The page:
Potential effects of the DWH oil spill on lipid content of Crassostrea virginica

Grant Winner

  • Deanne Roopnarine, D.P.M. – Halmos College of Oceanography and Natural Sciences


  • Richard Dodge, Ph.D. – Halmos College of Oceanography and Natural Sciences


Potential effects of the DWH oil spill on lipid content of Crassostrea virginica

The Deepwater Horizon (DWH) oil spill which leaked an estimated 685,000 tons of crude oil into the Gulf of Mexico (GoM) between April and August 2010, is the largest accidental spill in maritime history. While immediate environmental impacts of the spill, such as direct and fatal fouling of wildlife and the physical contamination of coastal areas were easily observed, long-term effects of the spill are still being determined. Efforts to understand the recovery of impacted areas and species of the GoM, and the GoM ecosystem itself requires knowledge of the types of initial impacts and the potential longevity of those impacts. The proposed project is part of an ongoing program to evaluate the impact of the DWH spill on the economically important Eastern Oyster, Crassostrea virginica. Observations of the program to date include: (1) the pathologic morphological transformation of sensitive tissues because of exposure to oil, (2) depletion of lipid content in tissues and (3) alterations to developmental and growth rates as recorded by specimen shells stable isotopic compositions. The proposed project will perform a comparative analysis of the lipid content, both qualitatively and quantitatively in the digestive and gonadal regions of the oyster over the sampling time period. In addition to specimens already collected from the interval of the spill through 2013, new specimens will be obtained from coastal areas of Louisiana and Florida, with periodic sampling from July 2016 to January 2017. Comparative studies of the GoM with other locations such as Chesapeake Bay, MD will be continued to assess the spill's impact.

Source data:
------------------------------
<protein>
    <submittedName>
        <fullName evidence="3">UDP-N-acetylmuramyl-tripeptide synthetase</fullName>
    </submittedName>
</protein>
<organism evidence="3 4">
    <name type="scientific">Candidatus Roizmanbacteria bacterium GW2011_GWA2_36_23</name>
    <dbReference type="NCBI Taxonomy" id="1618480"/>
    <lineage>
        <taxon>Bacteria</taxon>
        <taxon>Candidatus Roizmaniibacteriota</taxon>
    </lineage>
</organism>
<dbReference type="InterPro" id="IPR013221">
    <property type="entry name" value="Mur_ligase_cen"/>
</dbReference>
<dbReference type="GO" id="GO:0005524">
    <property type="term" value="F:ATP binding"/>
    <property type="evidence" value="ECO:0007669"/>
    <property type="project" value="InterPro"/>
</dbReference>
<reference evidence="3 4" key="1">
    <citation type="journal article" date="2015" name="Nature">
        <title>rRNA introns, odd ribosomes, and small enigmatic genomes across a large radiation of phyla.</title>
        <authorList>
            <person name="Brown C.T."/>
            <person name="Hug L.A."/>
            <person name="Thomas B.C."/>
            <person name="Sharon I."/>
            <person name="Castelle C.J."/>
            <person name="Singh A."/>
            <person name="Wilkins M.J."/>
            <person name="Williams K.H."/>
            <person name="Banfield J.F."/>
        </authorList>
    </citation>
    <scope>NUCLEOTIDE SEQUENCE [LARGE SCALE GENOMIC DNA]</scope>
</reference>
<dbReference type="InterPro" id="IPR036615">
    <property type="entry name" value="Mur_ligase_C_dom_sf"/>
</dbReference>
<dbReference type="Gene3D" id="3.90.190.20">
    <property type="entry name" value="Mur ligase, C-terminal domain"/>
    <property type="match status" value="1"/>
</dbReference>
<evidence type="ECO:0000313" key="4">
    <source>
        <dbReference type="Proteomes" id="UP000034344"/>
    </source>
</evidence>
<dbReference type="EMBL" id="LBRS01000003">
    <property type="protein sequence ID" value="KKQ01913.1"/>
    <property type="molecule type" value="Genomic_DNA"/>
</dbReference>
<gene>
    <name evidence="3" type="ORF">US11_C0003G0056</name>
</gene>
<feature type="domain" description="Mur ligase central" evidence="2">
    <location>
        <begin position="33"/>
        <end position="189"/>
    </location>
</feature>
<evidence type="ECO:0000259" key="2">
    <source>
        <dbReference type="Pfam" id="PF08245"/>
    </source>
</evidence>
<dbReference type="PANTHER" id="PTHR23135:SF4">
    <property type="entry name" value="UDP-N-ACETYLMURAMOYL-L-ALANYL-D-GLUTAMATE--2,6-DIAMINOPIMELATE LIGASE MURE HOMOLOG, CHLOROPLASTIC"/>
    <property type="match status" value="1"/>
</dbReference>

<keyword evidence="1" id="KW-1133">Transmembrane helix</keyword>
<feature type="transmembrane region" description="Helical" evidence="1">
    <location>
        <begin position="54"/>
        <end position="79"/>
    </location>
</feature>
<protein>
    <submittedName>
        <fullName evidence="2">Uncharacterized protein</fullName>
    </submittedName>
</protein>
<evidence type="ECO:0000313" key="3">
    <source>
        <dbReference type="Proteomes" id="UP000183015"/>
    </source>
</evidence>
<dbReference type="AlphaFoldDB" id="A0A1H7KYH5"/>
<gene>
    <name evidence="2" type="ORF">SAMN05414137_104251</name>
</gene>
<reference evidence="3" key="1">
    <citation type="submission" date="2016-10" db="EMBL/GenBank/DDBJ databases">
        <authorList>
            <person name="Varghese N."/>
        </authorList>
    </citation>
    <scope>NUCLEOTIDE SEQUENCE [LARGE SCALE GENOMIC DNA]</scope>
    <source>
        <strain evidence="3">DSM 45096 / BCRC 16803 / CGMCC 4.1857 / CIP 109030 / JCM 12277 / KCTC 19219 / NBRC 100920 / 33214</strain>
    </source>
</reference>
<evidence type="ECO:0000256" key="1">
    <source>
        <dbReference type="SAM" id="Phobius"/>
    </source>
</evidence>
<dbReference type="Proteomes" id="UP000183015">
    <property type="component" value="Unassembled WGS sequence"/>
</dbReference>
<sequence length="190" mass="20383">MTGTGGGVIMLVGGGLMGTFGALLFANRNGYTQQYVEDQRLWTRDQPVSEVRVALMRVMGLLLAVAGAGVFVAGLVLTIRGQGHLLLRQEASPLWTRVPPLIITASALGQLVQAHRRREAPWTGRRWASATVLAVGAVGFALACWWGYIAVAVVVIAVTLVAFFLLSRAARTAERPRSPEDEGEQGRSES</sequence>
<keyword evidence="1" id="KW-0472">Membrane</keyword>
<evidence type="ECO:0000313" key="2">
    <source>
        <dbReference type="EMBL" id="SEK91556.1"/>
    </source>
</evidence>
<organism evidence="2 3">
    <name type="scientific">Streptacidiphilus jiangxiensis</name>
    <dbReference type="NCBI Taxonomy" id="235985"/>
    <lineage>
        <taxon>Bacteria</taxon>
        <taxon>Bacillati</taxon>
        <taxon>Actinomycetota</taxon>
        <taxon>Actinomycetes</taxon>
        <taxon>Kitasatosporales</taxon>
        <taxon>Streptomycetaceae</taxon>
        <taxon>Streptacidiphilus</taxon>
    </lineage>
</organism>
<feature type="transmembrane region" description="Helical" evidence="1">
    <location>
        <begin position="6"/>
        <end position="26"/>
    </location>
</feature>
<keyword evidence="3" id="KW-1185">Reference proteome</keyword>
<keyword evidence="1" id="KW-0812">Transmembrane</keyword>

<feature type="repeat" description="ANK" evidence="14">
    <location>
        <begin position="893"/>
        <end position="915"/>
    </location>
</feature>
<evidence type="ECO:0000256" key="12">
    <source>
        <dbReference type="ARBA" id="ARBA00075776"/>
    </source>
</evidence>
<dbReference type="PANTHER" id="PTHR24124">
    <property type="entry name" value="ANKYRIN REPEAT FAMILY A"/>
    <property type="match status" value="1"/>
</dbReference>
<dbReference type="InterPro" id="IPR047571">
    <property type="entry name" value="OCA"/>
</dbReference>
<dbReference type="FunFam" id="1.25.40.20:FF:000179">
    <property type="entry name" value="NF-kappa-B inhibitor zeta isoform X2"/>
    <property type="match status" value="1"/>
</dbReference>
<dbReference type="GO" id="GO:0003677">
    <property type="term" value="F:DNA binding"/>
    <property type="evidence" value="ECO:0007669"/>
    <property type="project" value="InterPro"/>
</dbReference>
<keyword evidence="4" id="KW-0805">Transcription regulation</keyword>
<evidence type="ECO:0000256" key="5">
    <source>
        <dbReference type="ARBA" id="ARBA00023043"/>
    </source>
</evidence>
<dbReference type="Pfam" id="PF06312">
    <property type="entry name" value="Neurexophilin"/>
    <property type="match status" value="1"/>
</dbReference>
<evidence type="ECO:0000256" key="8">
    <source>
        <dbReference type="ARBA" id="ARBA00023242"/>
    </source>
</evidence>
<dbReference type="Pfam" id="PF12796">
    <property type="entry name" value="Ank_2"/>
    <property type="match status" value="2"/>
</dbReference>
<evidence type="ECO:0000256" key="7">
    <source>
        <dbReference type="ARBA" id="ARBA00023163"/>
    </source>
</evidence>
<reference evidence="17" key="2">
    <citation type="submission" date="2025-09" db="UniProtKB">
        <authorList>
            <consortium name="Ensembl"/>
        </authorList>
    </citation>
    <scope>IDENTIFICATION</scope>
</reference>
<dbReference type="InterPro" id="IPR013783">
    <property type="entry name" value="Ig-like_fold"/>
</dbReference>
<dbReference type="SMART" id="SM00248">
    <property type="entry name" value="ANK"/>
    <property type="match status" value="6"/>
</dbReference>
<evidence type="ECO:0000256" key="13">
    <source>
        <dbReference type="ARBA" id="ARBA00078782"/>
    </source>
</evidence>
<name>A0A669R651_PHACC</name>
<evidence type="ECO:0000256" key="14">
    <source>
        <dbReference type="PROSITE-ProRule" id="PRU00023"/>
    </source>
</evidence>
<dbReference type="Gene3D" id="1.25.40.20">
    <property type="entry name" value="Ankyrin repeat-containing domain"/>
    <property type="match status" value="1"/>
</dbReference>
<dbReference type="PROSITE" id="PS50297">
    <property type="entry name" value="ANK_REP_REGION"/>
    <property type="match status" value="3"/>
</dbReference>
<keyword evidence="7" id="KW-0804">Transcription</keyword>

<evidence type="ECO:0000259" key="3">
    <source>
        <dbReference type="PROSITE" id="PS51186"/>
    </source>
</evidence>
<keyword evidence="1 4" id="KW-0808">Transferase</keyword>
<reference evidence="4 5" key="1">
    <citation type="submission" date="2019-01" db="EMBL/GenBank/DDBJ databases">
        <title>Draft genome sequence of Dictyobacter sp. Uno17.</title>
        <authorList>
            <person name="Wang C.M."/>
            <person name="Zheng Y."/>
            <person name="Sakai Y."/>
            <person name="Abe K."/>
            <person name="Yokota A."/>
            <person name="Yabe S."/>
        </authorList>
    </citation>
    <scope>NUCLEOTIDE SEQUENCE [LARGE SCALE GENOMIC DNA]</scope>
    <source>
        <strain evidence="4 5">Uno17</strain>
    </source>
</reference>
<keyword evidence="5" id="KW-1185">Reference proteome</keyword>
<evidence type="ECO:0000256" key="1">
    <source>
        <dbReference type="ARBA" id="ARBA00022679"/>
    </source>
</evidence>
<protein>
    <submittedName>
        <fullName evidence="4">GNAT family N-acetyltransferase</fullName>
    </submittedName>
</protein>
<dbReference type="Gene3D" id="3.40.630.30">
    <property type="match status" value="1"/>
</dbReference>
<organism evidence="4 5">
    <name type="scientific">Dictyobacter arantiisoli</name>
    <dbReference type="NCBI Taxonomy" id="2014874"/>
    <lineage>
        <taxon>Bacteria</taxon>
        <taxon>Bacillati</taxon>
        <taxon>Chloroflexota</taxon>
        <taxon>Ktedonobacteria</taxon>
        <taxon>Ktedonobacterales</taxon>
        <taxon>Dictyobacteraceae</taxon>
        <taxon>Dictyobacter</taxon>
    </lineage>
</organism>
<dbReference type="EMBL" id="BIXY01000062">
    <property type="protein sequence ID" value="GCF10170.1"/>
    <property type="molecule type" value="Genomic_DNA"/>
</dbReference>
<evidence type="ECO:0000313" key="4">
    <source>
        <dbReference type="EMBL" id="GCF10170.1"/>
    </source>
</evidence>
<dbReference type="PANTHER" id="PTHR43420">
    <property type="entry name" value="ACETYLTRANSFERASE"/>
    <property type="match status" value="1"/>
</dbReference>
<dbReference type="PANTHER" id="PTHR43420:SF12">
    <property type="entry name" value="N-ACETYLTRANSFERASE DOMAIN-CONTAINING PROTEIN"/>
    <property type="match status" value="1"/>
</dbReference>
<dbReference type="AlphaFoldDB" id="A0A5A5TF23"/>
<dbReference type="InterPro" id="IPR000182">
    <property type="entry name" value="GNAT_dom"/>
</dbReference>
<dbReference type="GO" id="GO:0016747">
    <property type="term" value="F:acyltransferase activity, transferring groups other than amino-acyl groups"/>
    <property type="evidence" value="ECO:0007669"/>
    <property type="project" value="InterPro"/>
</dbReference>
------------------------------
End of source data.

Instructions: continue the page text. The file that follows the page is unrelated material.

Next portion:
Analysis of C. virginica collected in Barataria Bay, LA and Apalachicola Bay, Fl between August and December 2010 show that 72% of specimens underwent reversible epithelial gill transformation (metaplasia), whereas specimens obtained between December 2011 and December 2013 showed a blend of normal and abnormal gill epithelium, to normal gill epithelium, possibly signaling environmental recovery. However, this was not observed in the gut, where specimens from both locations displayed an absence of ciliated epithelia and significant atrophy of the diverticula. An additional and qualitative observation made during the metaplasial work was the flaccid appearance of a number of individuals from the Louisiana coast in 2013.  Further work is necessary to ascertain the correlation between abnormal tissue and disruptions in filter feeding and digestion. Numerous studies have also demonstrated the adverse effect of crude oil and dispersants on phytoplankton which is the primary diet of the oyster. Further studies might yield a correlation.